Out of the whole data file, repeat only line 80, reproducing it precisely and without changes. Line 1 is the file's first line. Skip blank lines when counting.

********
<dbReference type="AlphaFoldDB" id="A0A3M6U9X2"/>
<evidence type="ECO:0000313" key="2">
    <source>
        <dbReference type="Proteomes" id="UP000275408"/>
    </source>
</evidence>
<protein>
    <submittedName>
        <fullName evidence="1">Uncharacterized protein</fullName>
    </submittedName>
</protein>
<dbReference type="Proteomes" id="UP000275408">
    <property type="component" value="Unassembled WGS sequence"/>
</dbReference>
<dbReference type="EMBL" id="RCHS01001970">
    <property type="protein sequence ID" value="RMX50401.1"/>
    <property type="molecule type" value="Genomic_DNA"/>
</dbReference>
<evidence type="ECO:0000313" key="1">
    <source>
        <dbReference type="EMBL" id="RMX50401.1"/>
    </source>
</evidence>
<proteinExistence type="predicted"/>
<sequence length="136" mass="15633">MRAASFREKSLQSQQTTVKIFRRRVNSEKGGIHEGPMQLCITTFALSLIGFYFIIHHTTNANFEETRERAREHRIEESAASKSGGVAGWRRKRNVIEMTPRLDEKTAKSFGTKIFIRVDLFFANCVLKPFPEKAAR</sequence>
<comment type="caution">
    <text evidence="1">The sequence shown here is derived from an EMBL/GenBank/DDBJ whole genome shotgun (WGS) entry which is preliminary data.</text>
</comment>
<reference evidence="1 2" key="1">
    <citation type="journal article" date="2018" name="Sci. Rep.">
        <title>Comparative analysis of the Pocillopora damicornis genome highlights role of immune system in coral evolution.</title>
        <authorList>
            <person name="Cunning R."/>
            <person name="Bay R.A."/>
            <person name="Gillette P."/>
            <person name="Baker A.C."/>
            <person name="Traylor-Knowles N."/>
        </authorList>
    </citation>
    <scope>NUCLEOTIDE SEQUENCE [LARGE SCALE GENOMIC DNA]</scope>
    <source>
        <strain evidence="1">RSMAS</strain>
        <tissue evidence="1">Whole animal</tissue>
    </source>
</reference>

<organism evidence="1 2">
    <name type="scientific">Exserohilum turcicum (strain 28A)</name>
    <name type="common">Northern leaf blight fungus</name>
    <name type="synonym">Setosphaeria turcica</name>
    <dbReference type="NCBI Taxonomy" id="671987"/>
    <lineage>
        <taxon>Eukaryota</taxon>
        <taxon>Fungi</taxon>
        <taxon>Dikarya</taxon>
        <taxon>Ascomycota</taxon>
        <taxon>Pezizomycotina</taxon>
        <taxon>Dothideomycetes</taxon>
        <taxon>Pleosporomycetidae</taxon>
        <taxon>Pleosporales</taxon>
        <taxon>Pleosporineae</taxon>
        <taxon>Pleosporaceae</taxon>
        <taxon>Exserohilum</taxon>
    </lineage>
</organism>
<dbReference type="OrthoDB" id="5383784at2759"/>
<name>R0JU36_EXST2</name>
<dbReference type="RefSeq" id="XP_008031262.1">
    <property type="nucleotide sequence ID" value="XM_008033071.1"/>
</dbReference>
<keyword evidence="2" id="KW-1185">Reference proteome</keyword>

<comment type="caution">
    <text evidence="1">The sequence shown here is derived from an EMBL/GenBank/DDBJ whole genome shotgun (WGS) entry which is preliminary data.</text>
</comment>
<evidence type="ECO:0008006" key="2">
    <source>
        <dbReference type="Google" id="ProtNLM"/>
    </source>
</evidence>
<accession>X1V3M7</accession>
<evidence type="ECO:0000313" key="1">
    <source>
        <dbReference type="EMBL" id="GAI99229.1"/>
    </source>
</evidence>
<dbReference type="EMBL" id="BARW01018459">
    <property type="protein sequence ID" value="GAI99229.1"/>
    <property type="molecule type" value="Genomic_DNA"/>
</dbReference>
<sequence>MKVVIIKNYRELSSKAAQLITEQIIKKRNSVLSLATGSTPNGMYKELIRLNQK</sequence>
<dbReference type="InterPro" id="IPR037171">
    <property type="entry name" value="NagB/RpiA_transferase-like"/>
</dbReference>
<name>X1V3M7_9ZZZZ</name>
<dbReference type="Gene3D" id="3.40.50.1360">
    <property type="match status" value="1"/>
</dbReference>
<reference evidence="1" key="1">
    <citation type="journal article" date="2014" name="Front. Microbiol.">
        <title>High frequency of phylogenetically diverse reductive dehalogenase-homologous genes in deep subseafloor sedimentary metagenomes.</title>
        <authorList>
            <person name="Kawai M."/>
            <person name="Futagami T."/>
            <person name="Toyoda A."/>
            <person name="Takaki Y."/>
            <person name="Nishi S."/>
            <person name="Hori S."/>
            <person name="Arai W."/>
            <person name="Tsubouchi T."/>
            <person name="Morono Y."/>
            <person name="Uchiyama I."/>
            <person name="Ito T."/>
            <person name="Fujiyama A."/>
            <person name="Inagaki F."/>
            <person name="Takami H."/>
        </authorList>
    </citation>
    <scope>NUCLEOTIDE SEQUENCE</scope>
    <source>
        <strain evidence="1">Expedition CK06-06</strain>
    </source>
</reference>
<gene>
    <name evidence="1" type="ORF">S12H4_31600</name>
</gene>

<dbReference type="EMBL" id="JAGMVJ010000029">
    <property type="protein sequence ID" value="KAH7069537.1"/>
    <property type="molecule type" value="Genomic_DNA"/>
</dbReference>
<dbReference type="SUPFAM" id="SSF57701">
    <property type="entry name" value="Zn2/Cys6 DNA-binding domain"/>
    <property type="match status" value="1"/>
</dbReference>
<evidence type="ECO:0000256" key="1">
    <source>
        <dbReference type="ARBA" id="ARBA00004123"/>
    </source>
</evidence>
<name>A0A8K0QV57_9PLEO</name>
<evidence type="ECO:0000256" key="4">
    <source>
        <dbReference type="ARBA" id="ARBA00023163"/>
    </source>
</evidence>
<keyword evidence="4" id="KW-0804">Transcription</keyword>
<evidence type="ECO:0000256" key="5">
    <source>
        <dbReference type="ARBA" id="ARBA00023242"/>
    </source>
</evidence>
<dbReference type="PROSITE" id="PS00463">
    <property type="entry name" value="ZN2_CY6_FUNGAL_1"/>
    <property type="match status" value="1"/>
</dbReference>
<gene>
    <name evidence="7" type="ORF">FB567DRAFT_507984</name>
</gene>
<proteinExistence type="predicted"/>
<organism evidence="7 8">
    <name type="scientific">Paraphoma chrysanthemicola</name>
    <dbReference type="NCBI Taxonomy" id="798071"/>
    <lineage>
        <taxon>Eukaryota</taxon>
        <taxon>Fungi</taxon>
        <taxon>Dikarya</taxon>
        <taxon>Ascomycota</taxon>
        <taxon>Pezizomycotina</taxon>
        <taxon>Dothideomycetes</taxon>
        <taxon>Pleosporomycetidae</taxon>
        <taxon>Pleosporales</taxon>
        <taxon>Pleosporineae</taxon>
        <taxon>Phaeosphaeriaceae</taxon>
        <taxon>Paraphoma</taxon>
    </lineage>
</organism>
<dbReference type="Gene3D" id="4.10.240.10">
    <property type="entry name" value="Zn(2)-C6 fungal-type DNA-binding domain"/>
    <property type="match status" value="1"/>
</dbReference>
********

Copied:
<evidence type="ECO:0000313" key="1">